7 Tips for Kicking Off the Summer Season. While nothing is certain in business, one thing is almost assured: The summer will bring change. For some small businesses, summer is their busy season; for others, it marks the slower time of year. But whatever the case, almost every business should look at summer as a special time of year and plan accordingly.


Here then are seven tips to help you, regardless of the nature of your business:

1. Hire smart: We have all been there – the day when the restaurant fails to plan accordingly, and everything takes too long. It is a missed opportunity for the restaurant: dazzle the customers with great service and tasty food, and they will be impressed and come back time and again. But miss the mark, and customers are unlikely to return. 7 Tips for Kicking Off the Summer Season


Multiply that several-fold, and that is the case when you run a business that gets busier over the summer but isn’t adequately staffed to account for the extra demand. Big mistake. 7 Tips for Kicking Off the Summer Season


If your business picks up in the summer, now is the time to jump on the hiring process or hire those summer interns. These two sources of help – seasonal workers and interns – are key to making your summer both profitable and enjoyable.


2. Take a break: Just as your customers are coming and going, so too should you and your staff. In another article I wrote recently, I shared some creative ways to handle vacation policies and time off. The important thing is that you plan ahead so that everyone leaves the summer season feeling rejuvenated, not exhausted. And the only way to do that is to get everyone on your team some much needed time off. 7 Tips for Kicking Off the Summer Season


Click here to read more articles from small business expert Steve Strauss


3. Take advantage of summer events: The plethora of outdoor festivals, fairs and other similar events is a huge opportunity for many small businesses. If you have a business that lends itself to selling at these sorts of festivals, this may be a new profit center that you never considered. But even if your business is not the type that can sell at the artisan food and crafts fair, for example, your business can still take advantage of the good feelings that come from being associated with such an event by advertising or sponsoring part of the program. In addition, you can use these celebrations as an excuse to close shop early for the day and go have some fun with your employees. 7 Tips for Kicking Off the Summer Season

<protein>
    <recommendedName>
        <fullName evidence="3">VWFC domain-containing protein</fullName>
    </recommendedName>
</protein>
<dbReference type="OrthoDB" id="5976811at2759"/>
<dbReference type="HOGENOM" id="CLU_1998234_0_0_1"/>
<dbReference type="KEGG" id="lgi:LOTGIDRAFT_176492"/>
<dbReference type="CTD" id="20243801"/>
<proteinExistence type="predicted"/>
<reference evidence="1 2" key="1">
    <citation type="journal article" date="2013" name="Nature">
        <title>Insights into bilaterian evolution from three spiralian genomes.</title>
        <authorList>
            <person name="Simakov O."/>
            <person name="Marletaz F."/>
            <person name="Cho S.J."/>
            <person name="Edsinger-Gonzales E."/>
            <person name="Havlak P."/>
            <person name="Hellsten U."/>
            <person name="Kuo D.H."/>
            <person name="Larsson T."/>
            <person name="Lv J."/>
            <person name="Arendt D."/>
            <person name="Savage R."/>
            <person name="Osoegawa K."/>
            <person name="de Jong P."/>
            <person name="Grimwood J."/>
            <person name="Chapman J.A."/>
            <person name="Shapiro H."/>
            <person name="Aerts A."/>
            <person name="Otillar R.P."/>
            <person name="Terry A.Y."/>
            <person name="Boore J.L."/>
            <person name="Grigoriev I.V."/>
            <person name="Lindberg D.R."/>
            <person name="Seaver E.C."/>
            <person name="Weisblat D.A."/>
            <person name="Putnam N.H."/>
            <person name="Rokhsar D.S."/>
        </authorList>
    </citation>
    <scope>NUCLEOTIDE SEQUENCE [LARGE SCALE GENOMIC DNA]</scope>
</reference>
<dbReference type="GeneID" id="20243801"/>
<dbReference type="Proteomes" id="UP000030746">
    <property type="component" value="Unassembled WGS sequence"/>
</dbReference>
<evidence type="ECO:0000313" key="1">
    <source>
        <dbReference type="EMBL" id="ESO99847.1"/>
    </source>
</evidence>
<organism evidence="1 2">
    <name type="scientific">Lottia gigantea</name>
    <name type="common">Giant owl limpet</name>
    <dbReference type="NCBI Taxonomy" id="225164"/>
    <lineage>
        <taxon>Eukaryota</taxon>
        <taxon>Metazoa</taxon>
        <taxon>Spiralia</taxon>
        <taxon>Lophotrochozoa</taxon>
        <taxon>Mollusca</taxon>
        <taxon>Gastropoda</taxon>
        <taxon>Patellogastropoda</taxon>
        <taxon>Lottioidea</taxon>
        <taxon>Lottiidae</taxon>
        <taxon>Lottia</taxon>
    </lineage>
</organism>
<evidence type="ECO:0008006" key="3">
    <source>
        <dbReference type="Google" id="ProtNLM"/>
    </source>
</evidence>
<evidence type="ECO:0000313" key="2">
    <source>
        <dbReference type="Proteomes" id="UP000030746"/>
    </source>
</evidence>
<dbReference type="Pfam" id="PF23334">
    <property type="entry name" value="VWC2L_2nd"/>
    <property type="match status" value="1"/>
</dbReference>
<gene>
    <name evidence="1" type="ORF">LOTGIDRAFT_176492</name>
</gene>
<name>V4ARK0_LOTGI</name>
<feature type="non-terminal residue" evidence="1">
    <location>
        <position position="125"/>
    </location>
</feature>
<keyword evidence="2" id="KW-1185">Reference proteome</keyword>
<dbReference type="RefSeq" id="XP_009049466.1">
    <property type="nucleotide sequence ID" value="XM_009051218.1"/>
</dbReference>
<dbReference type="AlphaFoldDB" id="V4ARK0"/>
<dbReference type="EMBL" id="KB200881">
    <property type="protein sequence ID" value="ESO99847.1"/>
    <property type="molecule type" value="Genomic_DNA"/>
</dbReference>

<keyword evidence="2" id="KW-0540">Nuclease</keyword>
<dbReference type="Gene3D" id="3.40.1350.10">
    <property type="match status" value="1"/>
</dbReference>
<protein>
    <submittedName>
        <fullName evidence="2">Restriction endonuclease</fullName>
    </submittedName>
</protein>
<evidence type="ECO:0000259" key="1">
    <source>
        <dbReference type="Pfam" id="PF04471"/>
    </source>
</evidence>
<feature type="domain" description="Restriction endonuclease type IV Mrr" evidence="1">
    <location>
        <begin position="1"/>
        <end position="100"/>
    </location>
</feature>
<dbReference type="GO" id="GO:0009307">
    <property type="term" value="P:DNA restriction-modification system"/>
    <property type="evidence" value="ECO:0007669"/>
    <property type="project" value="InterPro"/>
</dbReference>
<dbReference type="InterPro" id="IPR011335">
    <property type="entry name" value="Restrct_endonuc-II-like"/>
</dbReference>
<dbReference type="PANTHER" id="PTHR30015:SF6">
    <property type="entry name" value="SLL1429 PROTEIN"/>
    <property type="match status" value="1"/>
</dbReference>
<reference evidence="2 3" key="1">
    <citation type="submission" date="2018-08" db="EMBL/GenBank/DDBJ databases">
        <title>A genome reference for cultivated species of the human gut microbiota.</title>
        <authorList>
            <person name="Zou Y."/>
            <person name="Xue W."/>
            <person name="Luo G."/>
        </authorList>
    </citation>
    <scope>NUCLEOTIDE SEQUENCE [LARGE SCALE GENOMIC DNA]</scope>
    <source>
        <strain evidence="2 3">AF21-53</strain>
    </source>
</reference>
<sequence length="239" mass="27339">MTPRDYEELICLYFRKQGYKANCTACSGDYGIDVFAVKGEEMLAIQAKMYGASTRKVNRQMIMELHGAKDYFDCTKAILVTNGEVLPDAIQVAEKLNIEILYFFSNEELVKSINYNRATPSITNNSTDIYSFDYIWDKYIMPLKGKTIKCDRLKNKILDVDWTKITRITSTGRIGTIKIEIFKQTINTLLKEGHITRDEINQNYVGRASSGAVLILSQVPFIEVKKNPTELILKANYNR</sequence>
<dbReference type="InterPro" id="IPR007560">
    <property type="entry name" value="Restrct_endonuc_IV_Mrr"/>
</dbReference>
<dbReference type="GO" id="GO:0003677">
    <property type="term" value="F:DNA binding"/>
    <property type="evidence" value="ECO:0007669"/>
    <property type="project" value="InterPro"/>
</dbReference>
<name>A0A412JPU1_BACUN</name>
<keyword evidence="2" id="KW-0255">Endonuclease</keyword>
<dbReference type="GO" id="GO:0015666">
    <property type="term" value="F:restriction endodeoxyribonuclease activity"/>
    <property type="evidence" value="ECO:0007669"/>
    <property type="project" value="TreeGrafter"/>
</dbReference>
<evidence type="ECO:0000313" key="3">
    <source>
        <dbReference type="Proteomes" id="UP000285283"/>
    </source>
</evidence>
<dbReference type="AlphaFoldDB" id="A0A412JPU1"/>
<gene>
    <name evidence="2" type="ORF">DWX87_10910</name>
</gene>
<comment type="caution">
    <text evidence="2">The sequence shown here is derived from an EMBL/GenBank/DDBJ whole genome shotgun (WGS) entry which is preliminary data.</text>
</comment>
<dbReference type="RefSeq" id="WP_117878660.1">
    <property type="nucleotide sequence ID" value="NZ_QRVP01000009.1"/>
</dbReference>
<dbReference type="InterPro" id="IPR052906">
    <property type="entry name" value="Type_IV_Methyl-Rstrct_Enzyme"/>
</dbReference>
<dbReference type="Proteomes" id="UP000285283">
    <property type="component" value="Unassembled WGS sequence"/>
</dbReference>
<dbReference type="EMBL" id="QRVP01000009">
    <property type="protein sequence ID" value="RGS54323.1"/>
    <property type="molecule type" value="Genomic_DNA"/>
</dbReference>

4. Partner up: There is likely an association – formal or informal – of businesses similar to yours in your region. It would behoove you to see if they are promoting your industry or city this summer and then hop on the bandwagon. Chambers of commerce do this, and getting your chamber to recommend your business can be a huge boon. Similarly, there may be a local tourism board, restaurant association or concierge group that you can tap into as well. Getting on their list is a smart way to get referral business. 7 Tips for Kicking Off the Summer Season


5. Check in: Summer is a great excuse to get in touch with old customers and let them know what is new right now. Maybe you have made some upgrades to the business this year, or maybe you are planning some summer sales. Whatever the case, updating your existing customers is a good way to get on their radar again. 7 Tips for Kicking Off the Summer Season


The next two tips are for those businesses where summer is not their busy time of year.


6. Take on a new project: If you have time to spare right now, then use it wisely:


  • Update your website
  • Clean out the stockroom
  • Paint or freshen up your business in other ways
  • Prepare a new advertising campaign
  • Organize the office
  • Launch an e-newsletter

 Should You Embrace March Madness in the Small Business Office? 7. Learn something new: As a small business owner, there is never a shortage of new things to learn, whether it is mobile marketing, social media, accounting, etc. If summer is a slow time for your business, use this time is to learn something new that can help you when business picks up again in the fall.  7 Tips for Kicking Off the Summer Season